It's a bird! It's a plane! It's...wait, it's a plane

Airplanes! Other than the food, what's not to love? Source of wonder for children and adults alike, the airplane is a relatively new addition to our world, coming into being in 1903. Orville Redenbacher...ahem, that's Orville and Wilbur Wright, designed, built and flew the first airplane in Kitty Hawk, North Carolina.

The Wright Flyer

The Wright Flyer

As with most technology that can be applied to wartime uses, the art was quickly advanced through both World Wars. In just forty years, airplanes advanced from handmade gliders with an engine strapped on to jet-powered behemoths.  

US Air Force P-80A Shooting Star

US Air Force P-80A Shooting Star

While military and intelligence interests pushed the state of the art after World War II, so too did the commercial airline business. Jet power, metal airframes, and pressurized cabins allowed aircraft to soar higher and fly faster than ever before. With the Concorde, airline passengers could fly faster than the speed of sound!

Nowadays, large passenger jets are focusing more and more on fuel economy and weight savings. Such areas of emphasis have given birth to aircraft like the Boeing 787 Dreamliner, the first jet airline to use mostly composite materials (in this case, lighter, stronger, and generally more expensive than metal). 

"All Nippon Airways Boeing 787-8 Dreamliner JA801A OKJ in flight". Licensed under CC BY-SA 3.0 via Wikimedia Commons

"All Nippon Airways Boeing 787-8 Dreamliner JA801A OKJ in flight". Licensed under CC BY-SA 3.0 via Wikimedia Commons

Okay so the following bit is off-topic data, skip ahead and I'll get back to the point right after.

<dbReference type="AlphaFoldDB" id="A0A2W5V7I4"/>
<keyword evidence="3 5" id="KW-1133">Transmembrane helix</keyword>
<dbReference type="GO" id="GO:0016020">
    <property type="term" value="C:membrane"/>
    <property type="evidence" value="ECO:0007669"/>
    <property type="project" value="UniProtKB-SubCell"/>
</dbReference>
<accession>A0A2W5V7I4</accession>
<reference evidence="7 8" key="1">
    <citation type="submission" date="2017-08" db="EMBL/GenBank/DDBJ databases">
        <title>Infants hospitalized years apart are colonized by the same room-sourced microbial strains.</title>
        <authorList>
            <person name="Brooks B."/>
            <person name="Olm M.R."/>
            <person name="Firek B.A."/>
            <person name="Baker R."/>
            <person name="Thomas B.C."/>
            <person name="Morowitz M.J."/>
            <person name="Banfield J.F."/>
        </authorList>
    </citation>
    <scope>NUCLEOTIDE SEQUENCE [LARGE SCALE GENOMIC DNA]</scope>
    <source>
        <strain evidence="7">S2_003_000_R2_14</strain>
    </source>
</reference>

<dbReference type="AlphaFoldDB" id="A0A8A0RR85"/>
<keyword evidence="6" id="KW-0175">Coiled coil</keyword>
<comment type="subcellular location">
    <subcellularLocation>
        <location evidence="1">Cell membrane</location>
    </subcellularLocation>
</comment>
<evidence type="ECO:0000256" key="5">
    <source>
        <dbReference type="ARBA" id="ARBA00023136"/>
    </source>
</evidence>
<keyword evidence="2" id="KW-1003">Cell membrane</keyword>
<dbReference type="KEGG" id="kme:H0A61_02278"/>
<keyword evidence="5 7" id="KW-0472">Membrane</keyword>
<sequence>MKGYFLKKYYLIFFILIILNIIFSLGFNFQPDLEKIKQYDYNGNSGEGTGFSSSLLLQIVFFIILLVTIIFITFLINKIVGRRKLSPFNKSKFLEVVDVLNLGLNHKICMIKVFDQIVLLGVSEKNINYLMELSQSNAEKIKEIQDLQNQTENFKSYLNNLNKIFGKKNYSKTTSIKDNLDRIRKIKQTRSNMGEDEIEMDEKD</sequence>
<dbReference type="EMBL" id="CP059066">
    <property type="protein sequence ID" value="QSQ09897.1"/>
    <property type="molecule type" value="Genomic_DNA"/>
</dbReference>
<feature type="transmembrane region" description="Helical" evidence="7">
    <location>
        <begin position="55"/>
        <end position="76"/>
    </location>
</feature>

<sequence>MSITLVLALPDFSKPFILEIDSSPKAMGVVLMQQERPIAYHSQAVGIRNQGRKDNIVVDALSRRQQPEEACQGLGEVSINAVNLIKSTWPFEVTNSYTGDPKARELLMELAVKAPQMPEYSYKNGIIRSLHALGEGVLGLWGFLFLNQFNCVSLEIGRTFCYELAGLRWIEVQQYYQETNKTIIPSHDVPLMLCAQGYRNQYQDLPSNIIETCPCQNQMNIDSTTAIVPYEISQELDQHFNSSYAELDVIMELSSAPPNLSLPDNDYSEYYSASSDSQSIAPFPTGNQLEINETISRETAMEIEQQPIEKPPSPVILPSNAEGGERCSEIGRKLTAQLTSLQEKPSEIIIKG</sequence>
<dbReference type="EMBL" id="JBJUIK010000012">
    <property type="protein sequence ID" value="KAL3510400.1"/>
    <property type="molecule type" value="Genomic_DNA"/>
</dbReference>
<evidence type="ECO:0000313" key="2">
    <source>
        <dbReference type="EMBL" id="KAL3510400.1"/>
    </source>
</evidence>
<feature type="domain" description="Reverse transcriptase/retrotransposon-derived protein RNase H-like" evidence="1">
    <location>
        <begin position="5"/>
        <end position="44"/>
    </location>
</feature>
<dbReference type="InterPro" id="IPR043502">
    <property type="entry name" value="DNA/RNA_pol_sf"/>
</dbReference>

Activity

Wow, there are just so many activities for airplanes. There's the always popular paper airplane. You can even go to a local airport and watch the planes. When your kids are old enough, maybe they can play "flight attendant" and hand out peanuts and absurdly small bottles of water. The best activity (for the older kids) is the Experimental Aircraft Association's Young Eagles program. Children between the ages of 8 and 17 are welcome to participate. A volunteer member of the EAA will teach the child about the airplane on the ground and then take you flying for about 20 minutes! I was lucky enough to have this experience when I was 15. A local pilot took me up in a Piper Cherokee and even let me fly the plane for a little while! It was a wonderful, memorable, and free experience. It could be the start of a new hobby or even career aspirations for your child. While I didn't become a pilot, I maintain a hobby flying remote control aircraft and became a mechanical engineer with a concentration in aerospace. 

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